15 December 2018

Spotlight- Taxzone

Anti- Profiteering Law – A setback for the Construction Industry

 

Anti- profiteering measure, covered under Section 171 of the CGST Act, 2017 was introduced with two fold objectives- protecting consumers and to ensure that GST does further fuel the inflation. It provides that any reduction in rate of tax on any supply of goods or services or the benefit of input tax credit shall be passed on to the recipient by way of commensurate reduction in prices. It thus intends to check price rise and also put a legal obligation on businesses to pass on the benefit.

 

 

Rate of Tax

Not Defined

Benefits

Not Defined

Input Tax Credit

As per Section 2 (62) of CGST Act, 2017 Input Tax means the central tax, State tax, integrated tax or Union territory tax charged on any supply of goods or services or both made to him but does not include the tax paid under the composition levy;

Recipient

As per definition of recipient provided under section 2 (93), the recipient of supply of goods or services or both means –

(a) Where a consideration is payable for the supply of goods or services or both, the person who is liable to pay that consideration;

(b) Where no consideration is payable for the supply of goods, the person to whom the goods are delivered or made available, or to whom possession or use of the goods is given or made available; and

(c) Where no consideration is payable for the supply of a service, the person to whom the service is rendered,

And any reference to a person to whom a supply is made shall be construed as a reference to the recipient of the supply and shall include an agent acting as such on behalf of the recipient in relation to the goods or services or both supplied.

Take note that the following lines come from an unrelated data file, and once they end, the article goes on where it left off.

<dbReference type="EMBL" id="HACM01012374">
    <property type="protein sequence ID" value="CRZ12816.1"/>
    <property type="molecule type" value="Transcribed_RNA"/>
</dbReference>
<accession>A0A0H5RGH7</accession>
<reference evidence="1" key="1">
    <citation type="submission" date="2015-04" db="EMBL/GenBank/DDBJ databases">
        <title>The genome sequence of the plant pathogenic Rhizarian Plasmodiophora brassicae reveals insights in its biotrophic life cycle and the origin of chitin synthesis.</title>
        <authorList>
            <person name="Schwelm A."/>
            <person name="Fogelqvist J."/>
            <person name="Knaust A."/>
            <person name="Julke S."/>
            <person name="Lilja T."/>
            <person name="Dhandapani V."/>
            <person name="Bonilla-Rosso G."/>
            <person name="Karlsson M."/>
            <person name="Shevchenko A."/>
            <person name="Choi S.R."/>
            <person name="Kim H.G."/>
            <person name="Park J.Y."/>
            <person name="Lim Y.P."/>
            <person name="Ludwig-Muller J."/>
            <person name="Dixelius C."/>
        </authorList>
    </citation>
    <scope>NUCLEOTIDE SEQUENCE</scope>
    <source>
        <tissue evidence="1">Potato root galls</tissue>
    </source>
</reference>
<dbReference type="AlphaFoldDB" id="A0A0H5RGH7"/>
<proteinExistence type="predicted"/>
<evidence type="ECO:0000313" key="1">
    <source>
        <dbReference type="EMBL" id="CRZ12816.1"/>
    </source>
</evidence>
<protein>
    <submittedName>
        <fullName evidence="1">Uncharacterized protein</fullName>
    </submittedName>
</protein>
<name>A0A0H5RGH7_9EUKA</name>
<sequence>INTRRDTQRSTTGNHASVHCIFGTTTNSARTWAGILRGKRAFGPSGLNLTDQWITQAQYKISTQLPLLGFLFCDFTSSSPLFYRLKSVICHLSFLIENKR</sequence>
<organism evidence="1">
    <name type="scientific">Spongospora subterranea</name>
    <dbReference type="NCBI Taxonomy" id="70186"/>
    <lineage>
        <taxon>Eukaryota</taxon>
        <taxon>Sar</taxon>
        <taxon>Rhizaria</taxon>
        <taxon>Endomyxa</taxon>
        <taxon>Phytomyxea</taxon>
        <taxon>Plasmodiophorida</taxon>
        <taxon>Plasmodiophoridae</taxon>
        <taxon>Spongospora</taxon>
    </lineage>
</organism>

As per this definition, the recipient shall be the payer of consideration.

 

The article addresses various issues in relation to Anti-profiteering on Construction Sector:-

 

Section 171 of CGST Act, 2017 reads as follows: Any reduction in rate of tax on any supply of goods or services or the benefit of input tax be passed on to the recipient by way of commensurate reduction in prices.

 

 

Some of the keywords used in the definition are defined under GST law as follows:-

 

As we go through the above table and definitions of various key words, it is surprising to see that the base on which anti profiteering calculations are to be framed remain un answered. The interpretation of the key words is left for all to imagine, which has lead to numerous doubts in the minds of professionals and businesses seeking the correct interpretation of law.

 

 

The following key issues pertaining to construction industry are being raised because of this vague drafting and interpretation of Anti Profiteering Law:-

 

  • When Anti profiteering Law will be applicable on a business?
  • What is the meaning of reduction in rate of tax? Is it a comparison of Pre GST-Taxes vis-à-vis Post GST or is it meant to cover the continuous reductions being announced in the GST rates by the council?
  • What is the meaning of “benefit” as incorporated in section 171?